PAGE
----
By Jen Christensen, CNN
(CNN) - A couple of weeks ago, Micha Rahder got a disturbing letter. It said that she no longer had health insurance - and was required to as a graduate student at the University of California, Santa Cruz.The problem was - it was her own school's insurance policy that was dropping her.
Rahder, 30, was losing insurance because she had reached the lifetime limit of coverage under the University of California's student health insurance plan. She suffers from a rare disorder that requires her to get regular and expensive IV treatments every four weeks.
Without treatment for her chronic inflammatory demyelinating polyneuropathy - a disease that attacks her nervous system - she has lost the ability to walk and has had to have a guest lecturer come in to teach her class. She said she can't understand why she's in this predicament.
Micha Rahder can't walk at the moment because she can't afford treatment for her illness without insurance.
"I initially thought Obamacare would take care of this, but somehow these schools have slipped out of it. I'm extremely frustrated," Rahder said. "Most people didn't know I was sick until this happened, and when I tell them why I'm sick, they can't believe it."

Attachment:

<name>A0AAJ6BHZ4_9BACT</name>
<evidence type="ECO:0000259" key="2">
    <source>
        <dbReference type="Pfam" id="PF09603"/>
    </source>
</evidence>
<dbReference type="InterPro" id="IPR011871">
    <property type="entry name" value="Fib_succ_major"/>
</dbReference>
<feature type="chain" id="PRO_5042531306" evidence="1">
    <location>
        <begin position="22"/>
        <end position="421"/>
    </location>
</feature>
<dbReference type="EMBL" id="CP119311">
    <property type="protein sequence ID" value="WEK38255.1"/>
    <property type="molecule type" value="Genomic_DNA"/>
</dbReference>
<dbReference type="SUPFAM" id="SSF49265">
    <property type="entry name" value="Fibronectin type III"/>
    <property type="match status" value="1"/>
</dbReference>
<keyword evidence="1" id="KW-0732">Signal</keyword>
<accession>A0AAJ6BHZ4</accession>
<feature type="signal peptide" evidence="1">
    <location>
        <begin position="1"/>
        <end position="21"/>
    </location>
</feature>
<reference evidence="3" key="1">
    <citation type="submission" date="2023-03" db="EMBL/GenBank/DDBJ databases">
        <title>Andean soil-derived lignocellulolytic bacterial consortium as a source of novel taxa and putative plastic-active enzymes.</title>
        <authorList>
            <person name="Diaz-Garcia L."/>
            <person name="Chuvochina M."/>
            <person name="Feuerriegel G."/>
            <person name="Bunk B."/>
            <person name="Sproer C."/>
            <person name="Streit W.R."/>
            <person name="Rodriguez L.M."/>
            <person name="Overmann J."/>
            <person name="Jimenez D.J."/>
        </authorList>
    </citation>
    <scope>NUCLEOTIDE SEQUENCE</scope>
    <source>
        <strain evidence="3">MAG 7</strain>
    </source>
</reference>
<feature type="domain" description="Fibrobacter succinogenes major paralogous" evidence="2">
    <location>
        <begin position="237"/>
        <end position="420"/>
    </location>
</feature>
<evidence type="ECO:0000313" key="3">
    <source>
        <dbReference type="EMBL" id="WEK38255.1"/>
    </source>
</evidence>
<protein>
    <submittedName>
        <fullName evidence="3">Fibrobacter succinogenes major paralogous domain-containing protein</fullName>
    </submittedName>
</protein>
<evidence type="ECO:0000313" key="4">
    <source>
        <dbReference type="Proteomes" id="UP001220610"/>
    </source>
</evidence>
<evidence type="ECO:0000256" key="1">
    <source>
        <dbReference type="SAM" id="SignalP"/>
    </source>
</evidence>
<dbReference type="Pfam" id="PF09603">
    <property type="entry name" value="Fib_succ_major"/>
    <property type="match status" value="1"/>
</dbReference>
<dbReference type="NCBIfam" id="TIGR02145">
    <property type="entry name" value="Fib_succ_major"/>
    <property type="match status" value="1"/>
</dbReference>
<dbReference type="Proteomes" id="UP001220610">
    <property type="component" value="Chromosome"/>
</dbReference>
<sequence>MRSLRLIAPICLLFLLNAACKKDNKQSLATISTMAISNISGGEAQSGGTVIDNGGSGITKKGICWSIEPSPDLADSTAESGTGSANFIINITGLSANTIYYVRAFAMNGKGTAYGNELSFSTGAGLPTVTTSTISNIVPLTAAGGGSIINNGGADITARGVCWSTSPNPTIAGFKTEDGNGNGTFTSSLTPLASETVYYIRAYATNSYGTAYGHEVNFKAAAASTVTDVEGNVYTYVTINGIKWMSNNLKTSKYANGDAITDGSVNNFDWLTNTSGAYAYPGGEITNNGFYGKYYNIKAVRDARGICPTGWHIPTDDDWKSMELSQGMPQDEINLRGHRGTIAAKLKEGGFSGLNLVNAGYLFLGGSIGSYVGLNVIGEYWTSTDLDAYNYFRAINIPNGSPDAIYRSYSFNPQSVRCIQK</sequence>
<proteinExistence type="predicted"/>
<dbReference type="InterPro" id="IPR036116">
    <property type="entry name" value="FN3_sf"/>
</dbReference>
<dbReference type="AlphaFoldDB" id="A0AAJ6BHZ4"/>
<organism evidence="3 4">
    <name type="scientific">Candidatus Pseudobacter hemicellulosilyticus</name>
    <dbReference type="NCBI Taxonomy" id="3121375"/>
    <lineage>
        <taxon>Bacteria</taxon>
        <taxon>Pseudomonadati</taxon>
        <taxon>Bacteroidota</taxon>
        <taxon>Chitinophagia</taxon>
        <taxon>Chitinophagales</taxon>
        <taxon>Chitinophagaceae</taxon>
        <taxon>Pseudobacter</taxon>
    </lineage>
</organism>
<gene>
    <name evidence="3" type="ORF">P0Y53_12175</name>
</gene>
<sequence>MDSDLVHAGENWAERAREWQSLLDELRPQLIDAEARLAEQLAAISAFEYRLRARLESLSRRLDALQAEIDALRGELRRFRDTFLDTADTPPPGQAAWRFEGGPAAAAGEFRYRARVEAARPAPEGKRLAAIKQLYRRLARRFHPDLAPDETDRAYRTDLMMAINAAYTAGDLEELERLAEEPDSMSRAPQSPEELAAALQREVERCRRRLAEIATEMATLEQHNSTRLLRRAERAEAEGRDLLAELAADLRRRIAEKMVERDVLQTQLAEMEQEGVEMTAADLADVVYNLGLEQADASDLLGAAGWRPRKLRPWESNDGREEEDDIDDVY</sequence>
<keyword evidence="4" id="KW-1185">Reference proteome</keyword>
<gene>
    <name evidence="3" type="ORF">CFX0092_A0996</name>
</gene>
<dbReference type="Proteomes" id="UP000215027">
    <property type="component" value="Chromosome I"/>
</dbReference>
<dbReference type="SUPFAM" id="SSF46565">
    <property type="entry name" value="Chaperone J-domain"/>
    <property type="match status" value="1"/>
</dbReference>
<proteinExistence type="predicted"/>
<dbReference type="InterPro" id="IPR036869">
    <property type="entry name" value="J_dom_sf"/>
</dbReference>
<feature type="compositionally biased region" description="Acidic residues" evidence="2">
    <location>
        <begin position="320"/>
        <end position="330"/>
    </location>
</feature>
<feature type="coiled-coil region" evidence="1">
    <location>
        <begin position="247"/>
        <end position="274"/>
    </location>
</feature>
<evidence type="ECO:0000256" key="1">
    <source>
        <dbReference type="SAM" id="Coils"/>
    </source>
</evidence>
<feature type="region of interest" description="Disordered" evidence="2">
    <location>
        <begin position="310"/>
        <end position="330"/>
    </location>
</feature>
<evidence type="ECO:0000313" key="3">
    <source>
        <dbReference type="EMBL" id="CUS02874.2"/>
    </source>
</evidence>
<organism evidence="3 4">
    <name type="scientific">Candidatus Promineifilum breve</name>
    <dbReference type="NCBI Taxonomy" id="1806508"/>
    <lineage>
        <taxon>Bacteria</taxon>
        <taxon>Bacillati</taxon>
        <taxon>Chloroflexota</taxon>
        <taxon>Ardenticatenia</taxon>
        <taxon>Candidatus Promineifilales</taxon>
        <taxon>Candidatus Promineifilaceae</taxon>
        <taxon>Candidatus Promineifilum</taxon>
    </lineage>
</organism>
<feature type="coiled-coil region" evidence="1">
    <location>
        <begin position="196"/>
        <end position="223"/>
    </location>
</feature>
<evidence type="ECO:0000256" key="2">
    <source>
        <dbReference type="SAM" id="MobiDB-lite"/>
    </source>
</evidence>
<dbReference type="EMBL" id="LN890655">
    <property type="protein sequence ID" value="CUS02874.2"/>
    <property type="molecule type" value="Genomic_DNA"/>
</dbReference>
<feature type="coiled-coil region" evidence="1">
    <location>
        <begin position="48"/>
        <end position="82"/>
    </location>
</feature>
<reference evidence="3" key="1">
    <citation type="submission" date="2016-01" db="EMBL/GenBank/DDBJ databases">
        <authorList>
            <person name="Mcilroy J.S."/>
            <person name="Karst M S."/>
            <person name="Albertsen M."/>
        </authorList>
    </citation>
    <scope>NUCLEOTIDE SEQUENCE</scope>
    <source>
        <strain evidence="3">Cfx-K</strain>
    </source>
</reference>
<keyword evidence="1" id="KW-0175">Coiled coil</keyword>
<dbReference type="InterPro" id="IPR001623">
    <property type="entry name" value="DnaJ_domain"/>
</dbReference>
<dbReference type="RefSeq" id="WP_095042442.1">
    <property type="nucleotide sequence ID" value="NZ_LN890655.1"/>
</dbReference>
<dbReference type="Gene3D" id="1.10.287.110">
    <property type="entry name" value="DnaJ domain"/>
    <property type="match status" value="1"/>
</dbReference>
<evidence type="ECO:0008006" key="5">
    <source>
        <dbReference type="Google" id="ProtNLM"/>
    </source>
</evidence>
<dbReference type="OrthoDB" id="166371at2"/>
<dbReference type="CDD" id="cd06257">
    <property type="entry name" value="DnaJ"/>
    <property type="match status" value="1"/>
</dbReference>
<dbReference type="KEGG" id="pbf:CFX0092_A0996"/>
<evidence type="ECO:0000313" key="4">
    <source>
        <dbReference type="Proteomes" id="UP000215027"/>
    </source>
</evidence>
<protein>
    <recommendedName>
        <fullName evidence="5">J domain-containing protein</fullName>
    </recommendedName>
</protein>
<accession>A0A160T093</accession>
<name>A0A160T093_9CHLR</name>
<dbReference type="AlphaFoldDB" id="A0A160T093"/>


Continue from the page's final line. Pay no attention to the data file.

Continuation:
Had she been insured elsewhere, she might have been protected from losing her health care coverage.
Under the Obama administration's Affordable Care Act, or ACA, lifetime limits are supposed to be a thing of the past. But there are about 30 schools in the country, mostly in California and the Ivy League system, that offer students what is called self-funded student health insurance.
Instead of using an insurance company, a university runs the program, and student premiums directly pay for it. Experts say it's a complicated system to run, but it's ultimately a lot cheaper for a school, because it eliminates the middleman of an insurance company.
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